The daily combination of sirolimus with cyclophosphamide every other week appeared safe and well tolerated by most patients with advanced sarcoma who had undergone standard chemotherapy, according to study results.
Scott M. Schuetze, MD, PhD, clinical associate professor in the department of internal medicine at the University of Michigan, and colleagues enrolled 49 patients with advanced, high-grade osteosarcoma in the phase 2 trial from September 2008 to December 2009. The median age of the patients was 57 years.
Patients received sirolimus (Rapamune, Wyeth Pharmaceuticals) 12 mg daily on day 1, followed by 4 mg daily, plus 200 mg cyclophosphamide daily for 7 days every other week in 28-day cycles. Patients underwent a median of four cycles (range, 1-12).
The primary endpoint was PFS at 24 weeks.
The median PFS of 3.4 months and median OS of 9.9 months exceed those demonstrated in other studies involving treatment with temsirolimus (Torisel, Wyeth Pharmaceuticals) and are similar to those demonstrated in studies involving treatment with ridaforolimus (Merck and Ariad Pharmaceuticals).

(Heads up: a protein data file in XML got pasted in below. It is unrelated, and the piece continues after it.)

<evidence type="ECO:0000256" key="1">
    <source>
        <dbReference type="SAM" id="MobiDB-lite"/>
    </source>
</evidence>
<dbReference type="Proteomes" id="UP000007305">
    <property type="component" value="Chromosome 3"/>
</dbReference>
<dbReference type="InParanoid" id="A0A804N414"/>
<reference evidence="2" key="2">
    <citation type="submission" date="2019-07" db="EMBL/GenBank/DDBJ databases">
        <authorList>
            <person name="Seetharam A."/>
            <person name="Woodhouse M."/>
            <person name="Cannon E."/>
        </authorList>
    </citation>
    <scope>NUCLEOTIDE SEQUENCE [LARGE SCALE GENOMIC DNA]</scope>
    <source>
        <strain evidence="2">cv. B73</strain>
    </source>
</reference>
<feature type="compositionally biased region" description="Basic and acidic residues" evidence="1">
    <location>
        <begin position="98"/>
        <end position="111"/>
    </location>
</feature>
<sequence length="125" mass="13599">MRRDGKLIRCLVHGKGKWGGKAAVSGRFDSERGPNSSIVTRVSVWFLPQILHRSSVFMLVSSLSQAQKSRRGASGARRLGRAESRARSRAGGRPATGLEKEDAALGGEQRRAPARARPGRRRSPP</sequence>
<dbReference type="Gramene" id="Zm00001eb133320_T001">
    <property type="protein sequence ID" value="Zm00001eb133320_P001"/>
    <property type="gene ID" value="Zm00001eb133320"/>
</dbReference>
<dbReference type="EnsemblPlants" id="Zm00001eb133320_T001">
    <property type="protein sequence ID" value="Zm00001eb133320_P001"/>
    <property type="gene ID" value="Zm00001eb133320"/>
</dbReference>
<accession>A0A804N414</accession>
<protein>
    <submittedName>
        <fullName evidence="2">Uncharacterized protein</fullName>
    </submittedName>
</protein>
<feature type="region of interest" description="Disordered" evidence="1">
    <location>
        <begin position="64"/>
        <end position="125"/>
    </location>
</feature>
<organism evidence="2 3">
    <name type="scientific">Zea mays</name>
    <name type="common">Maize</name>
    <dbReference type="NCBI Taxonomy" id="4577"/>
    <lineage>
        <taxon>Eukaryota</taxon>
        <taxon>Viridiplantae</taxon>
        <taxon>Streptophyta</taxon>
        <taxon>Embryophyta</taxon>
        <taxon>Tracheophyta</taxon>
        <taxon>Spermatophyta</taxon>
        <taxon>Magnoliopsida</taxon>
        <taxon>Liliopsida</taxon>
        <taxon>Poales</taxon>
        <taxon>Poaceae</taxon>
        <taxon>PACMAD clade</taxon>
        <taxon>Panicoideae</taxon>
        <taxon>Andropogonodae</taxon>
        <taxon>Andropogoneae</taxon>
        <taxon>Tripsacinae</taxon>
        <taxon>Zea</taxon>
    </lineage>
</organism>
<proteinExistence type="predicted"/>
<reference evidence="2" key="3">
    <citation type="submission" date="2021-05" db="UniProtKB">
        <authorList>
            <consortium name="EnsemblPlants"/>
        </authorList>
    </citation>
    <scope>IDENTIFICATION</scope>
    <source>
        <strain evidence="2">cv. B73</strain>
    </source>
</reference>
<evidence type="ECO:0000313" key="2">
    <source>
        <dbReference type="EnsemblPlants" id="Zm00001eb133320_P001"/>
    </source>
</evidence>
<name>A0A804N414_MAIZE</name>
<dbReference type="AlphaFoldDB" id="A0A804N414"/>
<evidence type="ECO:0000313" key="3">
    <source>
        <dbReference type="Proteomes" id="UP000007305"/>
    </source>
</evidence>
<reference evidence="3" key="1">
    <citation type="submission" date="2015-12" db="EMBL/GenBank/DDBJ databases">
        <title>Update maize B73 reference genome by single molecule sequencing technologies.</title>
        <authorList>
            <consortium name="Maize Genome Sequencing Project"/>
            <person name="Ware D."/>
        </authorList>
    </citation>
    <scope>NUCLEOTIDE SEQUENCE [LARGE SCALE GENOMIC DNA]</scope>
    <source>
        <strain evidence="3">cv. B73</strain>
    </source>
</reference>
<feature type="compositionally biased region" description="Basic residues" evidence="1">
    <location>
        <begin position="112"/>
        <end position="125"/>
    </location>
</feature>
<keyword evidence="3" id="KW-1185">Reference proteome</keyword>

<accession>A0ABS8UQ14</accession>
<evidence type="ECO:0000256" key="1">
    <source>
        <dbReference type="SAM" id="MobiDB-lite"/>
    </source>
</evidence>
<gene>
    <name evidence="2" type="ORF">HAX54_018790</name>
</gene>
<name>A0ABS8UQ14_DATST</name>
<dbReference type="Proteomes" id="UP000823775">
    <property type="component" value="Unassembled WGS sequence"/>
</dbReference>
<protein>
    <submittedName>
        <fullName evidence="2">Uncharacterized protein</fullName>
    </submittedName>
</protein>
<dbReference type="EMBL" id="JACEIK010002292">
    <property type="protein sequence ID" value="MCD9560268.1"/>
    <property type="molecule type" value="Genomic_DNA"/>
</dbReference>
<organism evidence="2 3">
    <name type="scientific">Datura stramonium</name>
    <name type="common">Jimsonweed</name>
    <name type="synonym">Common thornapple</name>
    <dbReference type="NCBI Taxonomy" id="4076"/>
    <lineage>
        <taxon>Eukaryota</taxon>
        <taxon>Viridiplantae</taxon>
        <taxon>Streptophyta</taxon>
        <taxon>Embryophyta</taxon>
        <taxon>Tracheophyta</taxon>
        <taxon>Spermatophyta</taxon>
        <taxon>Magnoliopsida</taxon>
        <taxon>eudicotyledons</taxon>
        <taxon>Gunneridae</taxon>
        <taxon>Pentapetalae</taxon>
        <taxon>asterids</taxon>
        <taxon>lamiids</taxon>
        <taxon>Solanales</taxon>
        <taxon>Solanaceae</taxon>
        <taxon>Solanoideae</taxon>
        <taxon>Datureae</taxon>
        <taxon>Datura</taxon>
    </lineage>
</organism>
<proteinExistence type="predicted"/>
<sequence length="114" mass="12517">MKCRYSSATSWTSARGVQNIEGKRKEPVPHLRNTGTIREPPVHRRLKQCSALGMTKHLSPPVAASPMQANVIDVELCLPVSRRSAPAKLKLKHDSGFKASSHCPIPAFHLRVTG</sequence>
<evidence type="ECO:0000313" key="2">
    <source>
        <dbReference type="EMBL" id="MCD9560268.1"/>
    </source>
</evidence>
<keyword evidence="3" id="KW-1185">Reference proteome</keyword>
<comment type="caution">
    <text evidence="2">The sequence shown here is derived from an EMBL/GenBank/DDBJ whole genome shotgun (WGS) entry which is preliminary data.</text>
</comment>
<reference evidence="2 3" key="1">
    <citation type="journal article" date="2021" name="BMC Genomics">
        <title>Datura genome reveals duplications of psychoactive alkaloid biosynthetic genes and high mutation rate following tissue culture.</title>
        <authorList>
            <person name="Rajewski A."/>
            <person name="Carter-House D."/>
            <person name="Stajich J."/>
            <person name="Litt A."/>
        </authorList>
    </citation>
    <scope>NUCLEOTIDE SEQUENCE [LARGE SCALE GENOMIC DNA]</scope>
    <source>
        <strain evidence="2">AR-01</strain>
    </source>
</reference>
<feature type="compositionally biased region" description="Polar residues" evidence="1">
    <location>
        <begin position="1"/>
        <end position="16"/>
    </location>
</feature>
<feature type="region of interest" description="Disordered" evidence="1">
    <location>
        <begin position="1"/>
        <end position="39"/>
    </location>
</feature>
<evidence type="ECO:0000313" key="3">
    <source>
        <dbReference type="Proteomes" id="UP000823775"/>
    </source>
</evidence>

Ten of the patients experienced PFS of at least 24 weeks, one more than the pre-trial benchmark determined to consider the drug combination “promising,” the researchers wrote.
One patient achieved partial tumor response and two patients completed 12 cycles of treatment.
“The results were considered similar to other active regimens but failed to produce markedly superior results compared to [mammalian target of rapamycin] inhibitor therapy alone,” Schuetze and colleagues wrote. “Comparative effectiveness trials will be needed to evaluate the role of sirolimus should [mammalian target of rapamycin] inhibitors become an important component of sarcoma chemotherapy.”
The secondary aim of the trial was to estimate the rate of clinically significant adverse events related to the drug combination.
Seventy-nine percent of patients tolerated the starting doses, researchers said. Serious adverse events attributed to the combination occurred in 11% of patients. They included infection, pneumonitis and thrombosis.